In other words, a third of the people we sampled from the graveyard descended, via their maternal line, from a single woman. That so many people share the same ancestral mother implies that the population must have been extremely small in the centuries before.

In the Erfurt individuals, we also found mutations common in Ashkenazi Jews today but extremely rare elsewhere, including 16 disease-causing mutations, one of them in the well-known BRCA1 gene. Another research group sequenced the genomes of six Ashkenazi Jews from 12th-century Norwich, England and identified other disease mutations that are also still seen in Ashkenazi genomes today.

What was most striking about the founder event was how strongly the Erfurt Jews were affected. We estimate that the degree of relatedness of modern Ashkenazi Jewish genomes to each other is about what would be expected if they descended from a population that had been persistently small throughout the second half of the Middle Ages. How small? We calculated that a core of only 1,000-2,000 reproducing people during this time would be responsible for most descendants today.

When we repeated a similar calculation using the Erfurt data, we encountered a surprise. Based on the medieval DNA, our estimate of the size of the founding population was about 3-fold smaller, only around 500 people.

How could it be that we were detecting the same founder event – responsible for the same disease-causing mutations in the Erfurt and in the modern Ashkenazi Jewish communities – and yet its impact on the Erfurt Jews was larger?

To address that, we proposed there were additional medieval Ashkenazi communities that inherited much less DNA from the core group of reproducing people we identified for Erfurt. We don’t yet know who these communities were, but our modeling suggests that they must have existed and later mixed with Erfurt-like communities, averaging together to form today’s Ashkenazi Jews.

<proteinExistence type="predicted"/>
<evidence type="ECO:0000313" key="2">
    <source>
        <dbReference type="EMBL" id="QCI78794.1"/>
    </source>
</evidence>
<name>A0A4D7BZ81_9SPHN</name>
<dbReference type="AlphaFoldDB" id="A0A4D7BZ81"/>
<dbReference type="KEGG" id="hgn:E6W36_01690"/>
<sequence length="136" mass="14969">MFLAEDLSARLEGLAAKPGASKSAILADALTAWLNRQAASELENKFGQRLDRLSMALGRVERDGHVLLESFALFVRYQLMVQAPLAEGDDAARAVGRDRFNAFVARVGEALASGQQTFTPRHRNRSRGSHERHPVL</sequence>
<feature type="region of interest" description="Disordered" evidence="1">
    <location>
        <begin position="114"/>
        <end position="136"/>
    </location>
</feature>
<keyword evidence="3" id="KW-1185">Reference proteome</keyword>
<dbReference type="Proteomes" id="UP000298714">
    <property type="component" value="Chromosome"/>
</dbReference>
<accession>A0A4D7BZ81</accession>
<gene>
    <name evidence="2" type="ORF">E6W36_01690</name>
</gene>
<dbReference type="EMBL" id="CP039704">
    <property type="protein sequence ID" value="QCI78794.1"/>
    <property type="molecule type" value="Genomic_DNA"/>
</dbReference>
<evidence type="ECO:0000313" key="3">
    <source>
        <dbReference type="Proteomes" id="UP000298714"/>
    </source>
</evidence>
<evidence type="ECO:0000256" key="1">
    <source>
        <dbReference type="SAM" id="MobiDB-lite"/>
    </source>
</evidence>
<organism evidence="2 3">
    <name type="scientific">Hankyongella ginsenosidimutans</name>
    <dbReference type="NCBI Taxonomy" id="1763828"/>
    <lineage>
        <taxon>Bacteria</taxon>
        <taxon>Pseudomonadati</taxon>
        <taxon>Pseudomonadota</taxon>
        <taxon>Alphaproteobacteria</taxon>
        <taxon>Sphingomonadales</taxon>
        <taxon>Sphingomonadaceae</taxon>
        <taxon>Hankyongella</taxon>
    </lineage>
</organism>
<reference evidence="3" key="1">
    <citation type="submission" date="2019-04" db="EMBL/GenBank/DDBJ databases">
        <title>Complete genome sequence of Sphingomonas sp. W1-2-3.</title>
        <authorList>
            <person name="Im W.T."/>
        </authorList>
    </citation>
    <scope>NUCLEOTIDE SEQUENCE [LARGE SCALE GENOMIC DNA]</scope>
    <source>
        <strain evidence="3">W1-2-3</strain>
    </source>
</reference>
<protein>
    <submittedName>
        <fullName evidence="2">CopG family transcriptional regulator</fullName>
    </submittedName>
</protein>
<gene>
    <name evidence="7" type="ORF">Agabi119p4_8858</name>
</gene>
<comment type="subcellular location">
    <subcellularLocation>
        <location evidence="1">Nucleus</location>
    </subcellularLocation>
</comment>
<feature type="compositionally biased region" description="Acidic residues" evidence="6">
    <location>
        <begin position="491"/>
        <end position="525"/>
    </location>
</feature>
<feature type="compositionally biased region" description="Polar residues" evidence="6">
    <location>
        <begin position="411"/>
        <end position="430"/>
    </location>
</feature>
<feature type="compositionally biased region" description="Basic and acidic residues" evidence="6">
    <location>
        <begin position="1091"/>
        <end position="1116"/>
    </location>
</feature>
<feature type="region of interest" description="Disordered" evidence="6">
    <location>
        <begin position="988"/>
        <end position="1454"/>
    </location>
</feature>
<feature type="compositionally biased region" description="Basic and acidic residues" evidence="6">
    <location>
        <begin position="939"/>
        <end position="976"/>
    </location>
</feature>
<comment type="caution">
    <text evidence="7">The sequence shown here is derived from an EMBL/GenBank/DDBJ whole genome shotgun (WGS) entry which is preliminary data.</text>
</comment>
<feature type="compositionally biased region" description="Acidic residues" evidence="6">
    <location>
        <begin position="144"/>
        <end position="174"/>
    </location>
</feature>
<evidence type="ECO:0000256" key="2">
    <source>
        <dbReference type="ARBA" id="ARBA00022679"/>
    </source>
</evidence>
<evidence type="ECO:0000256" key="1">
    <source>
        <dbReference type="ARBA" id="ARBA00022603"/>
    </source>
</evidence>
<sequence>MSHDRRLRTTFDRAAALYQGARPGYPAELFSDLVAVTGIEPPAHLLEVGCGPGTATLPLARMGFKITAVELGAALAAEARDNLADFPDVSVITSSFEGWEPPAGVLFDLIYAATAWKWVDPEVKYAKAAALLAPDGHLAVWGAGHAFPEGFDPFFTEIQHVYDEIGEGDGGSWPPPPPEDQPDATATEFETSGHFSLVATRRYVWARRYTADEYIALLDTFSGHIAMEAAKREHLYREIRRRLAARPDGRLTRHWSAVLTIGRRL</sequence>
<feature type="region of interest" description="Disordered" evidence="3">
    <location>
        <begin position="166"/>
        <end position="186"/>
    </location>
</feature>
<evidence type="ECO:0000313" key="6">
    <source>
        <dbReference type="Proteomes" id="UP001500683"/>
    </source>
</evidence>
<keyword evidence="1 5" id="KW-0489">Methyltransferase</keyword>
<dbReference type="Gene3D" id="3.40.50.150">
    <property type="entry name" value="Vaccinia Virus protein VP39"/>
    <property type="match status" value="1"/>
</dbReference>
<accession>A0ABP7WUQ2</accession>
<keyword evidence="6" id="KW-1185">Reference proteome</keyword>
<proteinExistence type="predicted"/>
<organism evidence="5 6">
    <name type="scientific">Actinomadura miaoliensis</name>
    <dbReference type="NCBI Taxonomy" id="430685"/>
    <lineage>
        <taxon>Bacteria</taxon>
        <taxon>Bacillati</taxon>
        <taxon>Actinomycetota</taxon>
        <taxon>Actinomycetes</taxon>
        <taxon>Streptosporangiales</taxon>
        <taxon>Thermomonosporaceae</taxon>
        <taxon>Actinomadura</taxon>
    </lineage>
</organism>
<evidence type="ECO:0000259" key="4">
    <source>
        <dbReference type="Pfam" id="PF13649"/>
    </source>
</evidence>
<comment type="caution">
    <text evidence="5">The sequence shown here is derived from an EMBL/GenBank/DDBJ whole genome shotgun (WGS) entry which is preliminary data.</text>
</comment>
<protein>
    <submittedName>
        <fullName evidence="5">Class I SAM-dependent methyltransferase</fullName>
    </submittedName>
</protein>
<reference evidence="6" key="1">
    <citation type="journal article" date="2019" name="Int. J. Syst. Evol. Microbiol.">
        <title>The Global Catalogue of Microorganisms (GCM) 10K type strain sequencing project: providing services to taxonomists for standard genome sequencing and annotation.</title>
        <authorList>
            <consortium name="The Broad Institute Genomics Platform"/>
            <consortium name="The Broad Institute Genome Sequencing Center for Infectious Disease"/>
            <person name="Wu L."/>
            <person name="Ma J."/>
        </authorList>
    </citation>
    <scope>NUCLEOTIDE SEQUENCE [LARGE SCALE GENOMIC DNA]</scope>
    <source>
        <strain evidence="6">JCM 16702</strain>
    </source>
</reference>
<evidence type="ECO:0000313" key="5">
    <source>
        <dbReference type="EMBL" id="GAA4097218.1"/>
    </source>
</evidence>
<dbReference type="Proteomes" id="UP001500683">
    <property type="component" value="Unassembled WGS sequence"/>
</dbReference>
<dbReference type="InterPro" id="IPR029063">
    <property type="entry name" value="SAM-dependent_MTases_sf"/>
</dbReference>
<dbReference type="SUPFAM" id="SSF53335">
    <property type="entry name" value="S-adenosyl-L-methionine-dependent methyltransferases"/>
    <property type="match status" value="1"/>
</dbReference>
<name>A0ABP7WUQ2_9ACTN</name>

So sometime after the 14th century, genetic barriers between Ashkenazi Jewish communities must have broken down, and the archipelago of scattered early Ashkenazi Jewish populations collapsed into the homogeneous group seen today. This was accompanied by extremely rapid population growth, which then continued for centuries. The Ashkenazi Jewish community, which had originally been demographically peripheral in the Jewish world, with its center of gravity around the Mediterranean and the Middle East, eventually became the largest world population of Jews.

A template for future studies

Erfurt and Norwich are just two locations. A richer picture of medieval Ashkenazi Jewish history will require sampling additional sites. How Ashkenazi Jews relate to Sephardi Jews and the many other living Jewish communities, and how all of these communities relate to Roman-period Judeans, are mysteries that ancient DNA research may also one day address. Any such research would need to take into account modern community sensitivities, and we think our work in Erfurt is a good model.

view of an old stone building through a stone arch

Image: The Old Synagogue of the medieval Jewish community of Erfurt is now a museum documenting past Jewish life in Erfurt. Stadt Erfurt Marcel Krummrich, CC BY-ND

More broadly, this work provides a template for how ancient DNA, even from individuals who lived relatively recently, can reveal aspects of history that are otherwise invisible. By carrying out such studies, scholars can help reveal the roots of modern groups, enriching people’s understanding of themselves and each other.